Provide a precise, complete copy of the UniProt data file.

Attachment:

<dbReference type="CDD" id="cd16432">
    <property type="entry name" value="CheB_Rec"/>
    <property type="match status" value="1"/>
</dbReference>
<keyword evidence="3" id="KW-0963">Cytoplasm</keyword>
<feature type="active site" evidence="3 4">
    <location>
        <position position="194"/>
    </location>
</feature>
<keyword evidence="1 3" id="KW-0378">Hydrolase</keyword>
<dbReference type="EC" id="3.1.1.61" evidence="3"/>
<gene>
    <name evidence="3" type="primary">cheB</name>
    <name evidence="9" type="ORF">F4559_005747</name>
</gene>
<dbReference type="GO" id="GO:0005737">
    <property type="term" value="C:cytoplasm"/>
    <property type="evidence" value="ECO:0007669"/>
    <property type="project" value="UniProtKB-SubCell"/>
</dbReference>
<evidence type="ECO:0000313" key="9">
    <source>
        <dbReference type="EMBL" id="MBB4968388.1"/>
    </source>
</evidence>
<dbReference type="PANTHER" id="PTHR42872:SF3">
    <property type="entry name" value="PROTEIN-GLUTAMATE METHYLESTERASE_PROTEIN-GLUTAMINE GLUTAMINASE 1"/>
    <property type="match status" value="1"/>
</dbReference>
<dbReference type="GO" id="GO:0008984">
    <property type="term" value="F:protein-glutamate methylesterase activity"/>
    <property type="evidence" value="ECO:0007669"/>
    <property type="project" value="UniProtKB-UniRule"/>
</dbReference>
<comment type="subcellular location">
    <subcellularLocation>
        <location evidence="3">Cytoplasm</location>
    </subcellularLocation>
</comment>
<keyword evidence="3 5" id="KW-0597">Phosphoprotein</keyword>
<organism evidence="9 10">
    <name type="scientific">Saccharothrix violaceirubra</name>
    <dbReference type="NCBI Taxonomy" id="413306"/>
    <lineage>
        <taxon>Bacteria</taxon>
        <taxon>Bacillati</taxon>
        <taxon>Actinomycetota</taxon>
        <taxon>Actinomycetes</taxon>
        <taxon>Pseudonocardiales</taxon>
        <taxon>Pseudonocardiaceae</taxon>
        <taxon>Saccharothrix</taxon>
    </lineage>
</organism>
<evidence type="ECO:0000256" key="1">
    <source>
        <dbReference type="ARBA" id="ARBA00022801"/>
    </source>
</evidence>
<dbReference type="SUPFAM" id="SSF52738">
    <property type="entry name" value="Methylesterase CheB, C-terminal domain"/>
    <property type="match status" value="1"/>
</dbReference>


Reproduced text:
<dbReference type="CDD" id="cd16432">
    <property type="entry name" value="CheB_Rec"/>
    <property type="match status" value="1"/>
</dbReference>
<keyword evidence="3" id="KW-0963">Cytoplasm</keyword>
<feature type="active site" evidence="3 4">
    <location>
        <position position="194"/>
    </location>
</feature>
<keyword evidence="1 3" id="KW-0378">Hydrolase</keyword>
<dbReference type="EC" id="3.1.1.61" evidence="3"/>
<gene>
    <name evidence="3" type="primary">cheB</name>
    <name evidence="9" type="ORF">F4559_005747</name>
</gene>
<dbReference type="GO" id="GO:0005737">
    <property type="term" value="C:cytoplasm"/>
    <property type="evidence" value="ECO:0007669"/>
    <property type="project" value="UniProtKB-SubCell"/>
</dbReference>
<evidence type="ECO:0000313" key="9">
    <source>
        <dbReference type="EMBL" id="MBB4968388.1"/>
    </source>
</evidence>
<dbReference type="PANTHER" id="PTHR42872:SF3">
    <property type="entry name" value="PROTEIN-GLUTAMATE METHYLESTERASE_PROTEIN-GLUTAMINE GLUTAMINASE 1"/>
    <property type="match status" value="1"/>
</dbReference>
<dbReference type="GO" id="GO:0008984">
    <property type="term" value="F:protein-glutamate methylesterase activity"/>
    <property type="evidence" value="ECO:0007669"/>
    <property type="project" value="UniProtKB-UniRule"/>
</dbReference>
<comment type="subcellular location">
    <subcellularLocation>
        <location evidence="3">Cytoplasm</location>
    </subcellularLocation>
</comment>
<keyword evidence="3 5" id="KW-0597">Phosphoprotein</keyword>
<organism evidence="9 10">
    <name type="scientific">Saccharothrix violaceirubra</name>
    <dbReference type="NCBI Taxonomy" id="413306"/>
    <lineage>
        <taxon>Bacteria</taxon>
        <taxon>Bacillati</taxon>
        <taxon>Actinomycetota</taxon>
        <taxon>Actinomycetes</taxon>
        <taxon>Pseudonocardiales</taxon>
        <taxon>Pseudonocardiaceae</taxon>
        <taxon>Saccharothrix</taxon>
    </lineage>
</organism>
<evidence type="ECO:0000256" key="1">
    <source>
        <dbReference type="ARBA" id="ARBA00022801"/>
    </source>
</evidence>
<dbReference type="SUPFAM" id="SSF52738">
    <property type="entry name" value="Methylesterase CheB, C-terminal domain"/>
    <property type="match status" value="1"/>
</dbReference>